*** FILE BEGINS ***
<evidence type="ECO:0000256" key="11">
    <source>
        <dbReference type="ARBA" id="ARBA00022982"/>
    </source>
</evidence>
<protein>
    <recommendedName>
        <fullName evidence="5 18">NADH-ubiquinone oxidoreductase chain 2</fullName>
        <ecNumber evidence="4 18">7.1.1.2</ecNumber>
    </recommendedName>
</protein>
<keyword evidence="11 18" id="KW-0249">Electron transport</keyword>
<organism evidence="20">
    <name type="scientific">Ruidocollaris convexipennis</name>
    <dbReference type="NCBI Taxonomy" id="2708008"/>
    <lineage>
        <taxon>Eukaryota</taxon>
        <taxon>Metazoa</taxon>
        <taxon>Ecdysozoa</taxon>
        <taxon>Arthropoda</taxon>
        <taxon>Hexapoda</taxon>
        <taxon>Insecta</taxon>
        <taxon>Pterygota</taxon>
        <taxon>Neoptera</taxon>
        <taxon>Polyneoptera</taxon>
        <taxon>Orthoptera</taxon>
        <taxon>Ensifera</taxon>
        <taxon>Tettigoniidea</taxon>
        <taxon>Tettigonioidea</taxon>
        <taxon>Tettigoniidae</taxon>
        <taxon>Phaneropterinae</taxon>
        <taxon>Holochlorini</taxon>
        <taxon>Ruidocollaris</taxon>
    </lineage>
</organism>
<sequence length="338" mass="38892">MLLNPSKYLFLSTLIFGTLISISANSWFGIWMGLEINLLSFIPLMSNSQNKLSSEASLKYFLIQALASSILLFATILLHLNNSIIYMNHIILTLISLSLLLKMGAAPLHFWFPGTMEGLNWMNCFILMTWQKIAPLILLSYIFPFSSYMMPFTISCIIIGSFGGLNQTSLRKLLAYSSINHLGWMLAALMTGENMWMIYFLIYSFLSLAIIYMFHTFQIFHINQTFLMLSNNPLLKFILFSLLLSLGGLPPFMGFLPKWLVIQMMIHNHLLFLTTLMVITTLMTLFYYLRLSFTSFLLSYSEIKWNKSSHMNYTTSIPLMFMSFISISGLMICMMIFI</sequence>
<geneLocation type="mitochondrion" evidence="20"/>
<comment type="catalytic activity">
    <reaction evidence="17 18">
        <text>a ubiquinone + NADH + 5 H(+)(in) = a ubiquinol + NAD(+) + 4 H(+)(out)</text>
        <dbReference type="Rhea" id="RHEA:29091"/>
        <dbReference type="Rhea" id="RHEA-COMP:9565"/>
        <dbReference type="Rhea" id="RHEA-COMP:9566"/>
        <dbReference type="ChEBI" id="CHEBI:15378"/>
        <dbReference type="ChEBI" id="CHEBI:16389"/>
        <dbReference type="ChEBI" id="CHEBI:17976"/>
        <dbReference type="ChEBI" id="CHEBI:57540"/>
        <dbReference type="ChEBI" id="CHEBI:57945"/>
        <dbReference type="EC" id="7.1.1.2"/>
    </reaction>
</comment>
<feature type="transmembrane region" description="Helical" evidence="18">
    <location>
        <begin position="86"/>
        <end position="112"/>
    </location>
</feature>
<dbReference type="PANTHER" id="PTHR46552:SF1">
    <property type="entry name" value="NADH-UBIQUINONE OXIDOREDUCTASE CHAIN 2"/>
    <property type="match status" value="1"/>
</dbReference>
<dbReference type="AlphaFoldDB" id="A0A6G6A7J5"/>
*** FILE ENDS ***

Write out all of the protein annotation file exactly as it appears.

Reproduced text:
<evidence type="ECO:0000256" key="11">
    <source>
        <dbReference type="ARBA" id="ARBA00022982"/>
    </source>
</evidence>
<protein>
    <recommendedName>
        <fullName evidence="5 18">NADH-ubiquinone oxidoreductase chain 2</fullName>
        <ecNumber evidence="4 18">7.1.1.2</ecNumber>
    </recommendedName>
</protein>
<keyword evidence="11 18" id="KW-0249">Electron transport</keyword>
<organism evidence="20">
    <name type="scientific">Ruidocollaris convexipennis</name>
    <dbReference type="NCBI Taxonomy" id="2708008"/>
    <lineage>
        <taxon>Eukaryota</taxon>
        <taxon>Metazoa</taxon>
        <taxon>Ecdysozoa</taxon>
        <taxon>Arthropoda</taxon>
        <taxon>Hexapoda</taxon>
        <taxon>Insecta</taxon>
        <taxon>Pterygota</taxon>
        <taxon>Neoptera</taxon>
        <taxon>Polyneoptera</taxon>
        <taxon>Orthoptera</taxon>
        <taxon>Ensifera</taxon>
        <taxon>Tettigoniidea</taxon>
        <taxon>Tettigonioidea</taxon>
        <taxon>Tettigoniidae</taxon>
        <taxon>Phaneropterinae</taxon>
        <taxon>Holochlorini</taxon>
        <taxon>Ruidocollaris</taxon>
    </lineage>
</organism>
<sequence length="338" mass="38892">MLLNPSKYLFLSTLIFGTLISISANSWFGIWMGLEINLLSFIPLMSNSQNKLSSEASLKYFLIQALASSILLFATILLHLNNSIIYMNHIILTLISLSLLLKMGAAPLHFWFPGTMEGLNWMNCFILMTWQKIAPLILLSYIFPFSSYMMPFTISCIIIGSFGGLNQTSLRKLLAYSSINHLGWMLAALMTGENMWMIYFLIYSFLSLAIIYMFHTFQIFHINQTFLMLSNNPLLKFILFSLLLSLGGLPPFMGFLPKWLVIQMMIHNHLLFLTTLMVITTLMTLFYYLRLSFTSFLLSYSEIKWNKSSHMNYTTSIPLMFMSFISISGLMICMMIFI</sequence>
<geneLocation type="mitochondrion" evidence="20"/>
<comment type="catalytic activity">
    <reaction evidence="17 18">
        <text>a ubiquinone + NADH + 5 H(+)(in) = a ubiquinol + NAD(+) + 4 H(+)(out)</text>
        <dbReference type="Rhea" id="RHEA:29091"/>
        <dbReference type="Rhea" id="RHEA-COMP:9565"/>
        <dbReference type="Rhea" id="RHEA-COMP:9566"/>
        <dbReference type="ChEBI" id="CHEBI:15378"/>
        <dbReference type="ChEBI" id="CHEBI:16389"/>
        <dbReference type="ChEBI" id="CHEBI:17976"/>
        <dbReference type="ChEBI" id="CHEBI:57540"/>
        <dbReference type="ChEBI" id="CHEBI:57945"/>
        <dbReference type="EC" id="7.1.1.2"/>
    </reaction>
</comment>
<feature type="transmembrane region" description="Helical" evidence="18">
    <location>
        <begin position="86"/>
        <end position="112"/>
    </location>
</feature>
<dbReference type="PANTHER" id="PTHR46552:SF1">
    <property type="entry name" value="NADH-UBIQUINONE OXIDOREDUCTASE CHAIN 2"/>
    <property type="match status" value="1"/>
</dbReference>
<dbReference type="AlphaFoldDB" id="A0A6G6A7J5"/>